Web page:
Oktzim, Chapter Three, Mishnah Ten



Today’s mishnah deals with the halakhic status of a bee-hive. Specifically, the sages debate whether it is considered to have the status of land because it is attached to the land.


Mishnah Ten

1)      A bee-hive: Rabbi Eliezer says: it is treated as if it were land;

a)      and one can write a prozbul on it security,

b)      it is also not susceptible to uncleanness as long as it remains in its own place,

c)      and the one who scrapes honey from it on Shabbat is liable to a sin-offering.

2)      But the sages say: it is not to be treated as if it were land,

a)      and one many not write a prozbul on its security;

b)      it is susceptible even if it remains in its own place;

c)      and the one who scrapes honey from it on Shabbat is exempt [from a sin-offering].



Section one: According to Rabbi Eliezer, the beehive has the status of land. The mishnah lists three consequences to this determination.

a) If the debtor owns a beehive, a prozbul may be written using just the beehive as security, even though he owns no actual land. This is a topic that we covered in yesterday’s mishnah. A prozbul was a document written by the creditor to avoid loan remission in the Sabbatical year (see chapter 10 of Tractate Sheviit). In order to write a prozbul one must own land (see Sheviit 10:6-7).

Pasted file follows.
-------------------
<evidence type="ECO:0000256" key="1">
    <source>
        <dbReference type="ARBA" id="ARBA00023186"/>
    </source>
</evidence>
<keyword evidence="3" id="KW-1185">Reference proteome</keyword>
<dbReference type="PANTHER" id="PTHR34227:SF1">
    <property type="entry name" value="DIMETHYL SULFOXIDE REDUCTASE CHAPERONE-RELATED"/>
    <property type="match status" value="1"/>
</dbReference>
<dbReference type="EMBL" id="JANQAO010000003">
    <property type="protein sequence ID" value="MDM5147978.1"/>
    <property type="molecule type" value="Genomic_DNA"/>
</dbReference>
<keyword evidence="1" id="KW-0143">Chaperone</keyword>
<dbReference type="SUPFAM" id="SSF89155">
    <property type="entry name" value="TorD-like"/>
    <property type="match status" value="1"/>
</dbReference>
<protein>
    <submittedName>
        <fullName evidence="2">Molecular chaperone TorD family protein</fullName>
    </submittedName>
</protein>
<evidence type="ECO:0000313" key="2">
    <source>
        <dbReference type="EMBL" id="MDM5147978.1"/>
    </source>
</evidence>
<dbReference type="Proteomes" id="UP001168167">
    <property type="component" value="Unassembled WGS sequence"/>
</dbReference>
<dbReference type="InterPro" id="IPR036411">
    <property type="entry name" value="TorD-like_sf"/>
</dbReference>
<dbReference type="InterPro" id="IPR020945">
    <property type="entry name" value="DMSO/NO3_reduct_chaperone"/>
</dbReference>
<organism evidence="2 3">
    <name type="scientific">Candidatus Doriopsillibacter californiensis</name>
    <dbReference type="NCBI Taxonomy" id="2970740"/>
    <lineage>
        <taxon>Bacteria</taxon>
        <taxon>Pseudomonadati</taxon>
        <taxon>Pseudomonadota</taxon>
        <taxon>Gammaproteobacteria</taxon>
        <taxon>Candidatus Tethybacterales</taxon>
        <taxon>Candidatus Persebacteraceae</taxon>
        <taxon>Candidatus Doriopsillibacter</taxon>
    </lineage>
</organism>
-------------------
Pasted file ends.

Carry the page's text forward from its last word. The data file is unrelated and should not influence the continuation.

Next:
b) Land and anything that is considered attached to it (such as plants or houses) is not susceptible to impurity. Thus, according to Rabbi Eliezer, the beehive cannot become impure. However, this is only true while it remains in its place. If the beehive was picked up and moved elsewhere, it can become susceptible to impurity.

c) One who plucks something from the land is liable for having transgressed Shabbat. Hence, according to Rabbi Eliezer, one who removes honey from a beehive on Shabbat is liable.

Section two: The rabbis do not consider the beehive to be “land” and therefore, in all three of these halakhot, they rule opposite of Rabbi Eliezer.